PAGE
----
“Munich shaped my destiny, of that there is no doubt. But Munich is not my life.”
To share the football field with George Best was an honour for so many.
To clean Harry Gregg’s boots every morning was an honour for George Best.
When a home-loving 15-year-old arrived in Manchester from Belfast in 1961, Gregg took Best under his wing.
That is why Best liked to talk about Gregg’s ‘goodness’. “Bravery is one thing, but what Harry did was about more than bravery,” Best said later. “It was about goodness.”
Best was referring, of course, to the heroism amidst the tragedy of Munich where the United keeper escaped the plane wreckage only to go back in to pull out team-mates Bobby Charlton and Dennis Viollet as well as the pregnant wife of a Yugoslav diplomat and her two-year-old daughter.
The Ulster man, however, was also a treasured team-mate for other reasons.
Running parallel with the ‘goodness’ was a great goalkeeper, one of the finest in Manchester United’s history. A career devoid of medals, blighted by injury, totalling 348 club appearances and 25 international caps does not tell the full tale.
When he moved from Doncaster Rovers to Old Trafford in December, 1957, it was for the largest fee ever paid for a goalkeeper and Gregg got a £30 signing-on bonus. The fee was £23,750, a mere £70,976,250 less than what Chelsea paid for Kepa Arrizabalaga to set the current record mark.
You doubt Gregg would have ever refused to come off had his manager tried to substitute him.
Gregg started his career at Linfield Swifts before moving to Coleraine and, after only 19 games there, he was signed by Peter Doherty for Doncaster Rovers.
A broken arm, dislocated elbow then a broken ankle hampered his progress, but in five years at Doncaster, he became touted as the best keeper in Britain.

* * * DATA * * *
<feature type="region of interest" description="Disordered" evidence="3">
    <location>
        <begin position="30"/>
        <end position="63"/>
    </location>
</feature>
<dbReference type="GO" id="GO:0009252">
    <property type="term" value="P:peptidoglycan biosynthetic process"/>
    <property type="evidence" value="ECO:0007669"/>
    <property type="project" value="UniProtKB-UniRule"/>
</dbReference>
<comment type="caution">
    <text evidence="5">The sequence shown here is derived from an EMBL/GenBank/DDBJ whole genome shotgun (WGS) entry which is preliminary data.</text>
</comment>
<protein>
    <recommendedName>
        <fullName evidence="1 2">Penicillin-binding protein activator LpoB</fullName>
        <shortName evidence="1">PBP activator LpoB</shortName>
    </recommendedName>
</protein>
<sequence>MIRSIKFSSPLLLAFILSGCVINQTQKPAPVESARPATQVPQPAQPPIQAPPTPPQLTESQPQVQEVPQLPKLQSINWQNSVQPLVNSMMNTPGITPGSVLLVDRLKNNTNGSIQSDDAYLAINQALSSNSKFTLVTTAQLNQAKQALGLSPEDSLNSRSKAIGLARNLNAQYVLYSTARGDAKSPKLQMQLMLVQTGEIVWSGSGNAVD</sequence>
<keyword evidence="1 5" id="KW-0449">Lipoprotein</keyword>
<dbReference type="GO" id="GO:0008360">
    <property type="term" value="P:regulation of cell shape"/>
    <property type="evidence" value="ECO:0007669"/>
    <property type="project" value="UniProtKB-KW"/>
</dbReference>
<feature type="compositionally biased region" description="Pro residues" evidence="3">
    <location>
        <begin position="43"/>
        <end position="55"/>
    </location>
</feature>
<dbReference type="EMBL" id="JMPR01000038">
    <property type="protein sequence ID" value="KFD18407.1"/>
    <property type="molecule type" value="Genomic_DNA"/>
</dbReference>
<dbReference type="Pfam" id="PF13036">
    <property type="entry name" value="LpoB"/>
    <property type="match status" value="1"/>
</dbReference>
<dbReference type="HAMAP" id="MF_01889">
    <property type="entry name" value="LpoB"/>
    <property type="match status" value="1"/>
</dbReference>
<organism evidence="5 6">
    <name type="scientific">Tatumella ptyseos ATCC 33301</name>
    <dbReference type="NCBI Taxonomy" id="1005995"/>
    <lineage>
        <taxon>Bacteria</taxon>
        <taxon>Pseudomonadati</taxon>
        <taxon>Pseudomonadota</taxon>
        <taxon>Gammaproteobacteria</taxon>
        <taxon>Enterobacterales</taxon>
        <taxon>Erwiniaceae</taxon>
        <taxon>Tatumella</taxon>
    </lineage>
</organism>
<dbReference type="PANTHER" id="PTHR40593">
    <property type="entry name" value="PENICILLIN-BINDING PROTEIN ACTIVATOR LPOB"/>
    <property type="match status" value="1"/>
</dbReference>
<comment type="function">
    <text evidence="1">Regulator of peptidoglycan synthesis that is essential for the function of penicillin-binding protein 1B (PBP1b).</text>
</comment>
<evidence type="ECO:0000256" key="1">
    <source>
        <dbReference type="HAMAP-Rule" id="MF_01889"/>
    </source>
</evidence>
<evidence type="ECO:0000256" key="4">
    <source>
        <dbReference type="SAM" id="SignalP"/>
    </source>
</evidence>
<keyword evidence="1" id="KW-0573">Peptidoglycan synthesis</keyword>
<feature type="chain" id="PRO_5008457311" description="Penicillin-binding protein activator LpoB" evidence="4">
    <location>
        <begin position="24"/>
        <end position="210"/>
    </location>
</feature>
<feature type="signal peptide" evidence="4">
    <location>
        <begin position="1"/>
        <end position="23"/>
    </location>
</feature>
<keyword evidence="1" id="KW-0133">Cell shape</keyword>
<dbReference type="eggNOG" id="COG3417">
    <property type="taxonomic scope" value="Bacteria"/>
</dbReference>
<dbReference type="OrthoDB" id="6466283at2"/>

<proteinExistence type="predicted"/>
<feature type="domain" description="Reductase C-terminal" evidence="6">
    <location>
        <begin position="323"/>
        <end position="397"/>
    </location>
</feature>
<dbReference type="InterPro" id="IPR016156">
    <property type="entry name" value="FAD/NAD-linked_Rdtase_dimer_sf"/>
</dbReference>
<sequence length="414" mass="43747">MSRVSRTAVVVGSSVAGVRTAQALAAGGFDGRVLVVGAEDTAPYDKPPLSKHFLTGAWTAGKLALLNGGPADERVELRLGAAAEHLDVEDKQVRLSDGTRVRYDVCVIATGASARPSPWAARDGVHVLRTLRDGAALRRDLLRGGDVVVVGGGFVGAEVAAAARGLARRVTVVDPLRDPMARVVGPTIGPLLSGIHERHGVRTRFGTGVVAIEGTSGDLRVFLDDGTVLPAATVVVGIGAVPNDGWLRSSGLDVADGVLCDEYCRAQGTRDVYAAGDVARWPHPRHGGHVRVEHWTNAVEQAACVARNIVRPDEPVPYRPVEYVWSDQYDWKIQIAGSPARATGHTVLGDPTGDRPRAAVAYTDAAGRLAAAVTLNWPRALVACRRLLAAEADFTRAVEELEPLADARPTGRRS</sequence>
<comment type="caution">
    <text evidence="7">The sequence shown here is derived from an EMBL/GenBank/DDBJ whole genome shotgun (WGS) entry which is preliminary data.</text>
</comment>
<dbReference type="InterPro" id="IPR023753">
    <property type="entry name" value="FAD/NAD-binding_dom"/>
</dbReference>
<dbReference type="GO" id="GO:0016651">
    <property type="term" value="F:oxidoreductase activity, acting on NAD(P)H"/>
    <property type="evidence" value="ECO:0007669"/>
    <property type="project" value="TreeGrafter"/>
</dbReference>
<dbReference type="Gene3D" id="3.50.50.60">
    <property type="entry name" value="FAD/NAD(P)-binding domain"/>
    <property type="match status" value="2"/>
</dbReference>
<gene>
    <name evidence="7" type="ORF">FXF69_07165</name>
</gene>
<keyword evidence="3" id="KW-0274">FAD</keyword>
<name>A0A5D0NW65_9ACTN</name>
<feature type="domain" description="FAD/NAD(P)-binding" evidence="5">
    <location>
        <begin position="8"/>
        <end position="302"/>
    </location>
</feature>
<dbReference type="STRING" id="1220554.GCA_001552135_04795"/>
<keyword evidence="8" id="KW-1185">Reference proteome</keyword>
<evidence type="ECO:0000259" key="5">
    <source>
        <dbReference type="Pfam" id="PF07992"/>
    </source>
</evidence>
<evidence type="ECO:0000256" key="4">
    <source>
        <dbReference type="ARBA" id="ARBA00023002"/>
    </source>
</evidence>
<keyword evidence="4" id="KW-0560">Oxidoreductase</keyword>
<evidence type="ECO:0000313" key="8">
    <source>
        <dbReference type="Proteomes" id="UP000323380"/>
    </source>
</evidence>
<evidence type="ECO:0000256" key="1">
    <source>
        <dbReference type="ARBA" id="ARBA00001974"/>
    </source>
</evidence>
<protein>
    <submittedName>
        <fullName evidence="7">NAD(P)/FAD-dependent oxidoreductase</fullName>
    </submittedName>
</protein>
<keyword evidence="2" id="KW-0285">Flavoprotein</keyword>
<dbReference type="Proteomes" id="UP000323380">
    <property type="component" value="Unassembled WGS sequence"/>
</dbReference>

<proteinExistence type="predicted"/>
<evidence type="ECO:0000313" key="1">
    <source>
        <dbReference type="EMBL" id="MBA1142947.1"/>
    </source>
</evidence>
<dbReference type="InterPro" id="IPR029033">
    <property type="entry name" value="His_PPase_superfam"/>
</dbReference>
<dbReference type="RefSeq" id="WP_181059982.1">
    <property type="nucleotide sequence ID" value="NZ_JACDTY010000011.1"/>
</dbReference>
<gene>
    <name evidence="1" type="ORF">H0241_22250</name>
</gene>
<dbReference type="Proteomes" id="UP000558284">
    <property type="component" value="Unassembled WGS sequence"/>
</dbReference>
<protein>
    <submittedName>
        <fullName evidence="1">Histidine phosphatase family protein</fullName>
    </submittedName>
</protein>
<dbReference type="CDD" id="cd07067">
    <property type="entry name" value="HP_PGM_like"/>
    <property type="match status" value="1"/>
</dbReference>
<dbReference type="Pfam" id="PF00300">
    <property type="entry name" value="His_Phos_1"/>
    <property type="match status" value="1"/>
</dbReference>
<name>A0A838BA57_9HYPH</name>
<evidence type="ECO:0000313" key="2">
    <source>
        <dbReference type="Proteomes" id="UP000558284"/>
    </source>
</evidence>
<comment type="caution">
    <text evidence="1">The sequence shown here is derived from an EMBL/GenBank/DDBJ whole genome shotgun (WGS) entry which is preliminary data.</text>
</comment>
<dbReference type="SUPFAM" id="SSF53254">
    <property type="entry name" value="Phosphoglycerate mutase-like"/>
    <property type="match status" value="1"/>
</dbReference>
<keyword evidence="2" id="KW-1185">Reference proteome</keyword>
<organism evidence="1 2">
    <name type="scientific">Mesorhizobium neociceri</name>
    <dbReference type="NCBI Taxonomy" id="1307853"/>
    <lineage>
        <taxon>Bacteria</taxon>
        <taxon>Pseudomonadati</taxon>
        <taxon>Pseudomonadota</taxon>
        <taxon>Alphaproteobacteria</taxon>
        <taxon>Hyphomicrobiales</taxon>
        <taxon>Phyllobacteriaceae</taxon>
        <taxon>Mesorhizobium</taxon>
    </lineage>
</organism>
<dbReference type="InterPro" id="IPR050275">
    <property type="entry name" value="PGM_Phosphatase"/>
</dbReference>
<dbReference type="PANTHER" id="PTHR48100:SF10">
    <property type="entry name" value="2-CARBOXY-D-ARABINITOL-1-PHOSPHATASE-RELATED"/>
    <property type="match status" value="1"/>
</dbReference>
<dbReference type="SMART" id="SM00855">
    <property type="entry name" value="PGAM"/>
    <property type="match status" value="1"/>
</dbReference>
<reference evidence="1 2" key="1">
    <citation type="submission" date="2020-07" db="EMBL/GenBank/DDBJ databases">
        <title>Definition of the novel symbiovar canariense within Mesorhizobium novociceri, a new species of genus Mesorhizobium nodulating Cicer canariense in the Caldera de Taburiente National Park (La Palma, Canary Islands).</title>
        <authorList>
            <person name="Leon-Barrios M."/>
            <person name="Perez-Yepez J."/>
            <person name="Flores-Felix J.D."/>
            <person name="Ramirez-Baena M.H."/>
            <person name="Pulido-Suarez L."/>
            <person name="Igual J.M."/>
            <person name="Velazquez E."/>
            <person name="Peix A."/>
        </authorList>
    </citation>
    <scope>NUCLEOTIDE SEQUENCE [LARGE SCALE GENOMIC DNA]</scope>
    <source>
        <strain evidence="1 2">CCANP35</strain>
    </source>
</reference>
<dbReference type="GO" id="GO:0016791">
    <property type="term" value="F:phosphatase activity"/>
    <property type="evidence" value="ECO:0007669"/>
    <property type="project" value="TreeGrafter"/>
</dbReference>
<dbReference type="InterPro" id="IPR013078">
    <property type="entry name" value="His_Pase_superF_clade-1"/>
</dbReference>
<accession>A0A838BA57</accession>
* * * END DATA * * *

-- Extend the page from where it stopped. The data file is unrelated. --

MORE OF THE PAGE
Matt Busby thought so. He loved his style.
We like to think Premier League footballers have brought new dimensions to the game, but they have not.
After joining United, his third game was a Manchester derby at Maine Road in front of 70,000 people and at the other end of the pitch for a 2-2 draw was Bert Trautmann The next day’s headlines were all about Gregg.
“Have United bought a goalkeeper or an attacking centre-half?” one asked.
Playing out from the back is not a 21st-century phenomenon.
Injuries were cruel to Gregg, robbing him of a place in the 1963 FA Cup-winning team and costing him too many absences to qualify for a medal at the end of United’s league-winning 1964-65 season. But he was honoured at the 1958 World Cup in Sweden, voted the tournament’s best goalkeeper ahead of Russia’s Lev Yashin.
And speak to anyone who watched him ply his trade and they will tell you he deserves a place in the pantheon of United greats.
Munich shaped his destiny, but was not his life.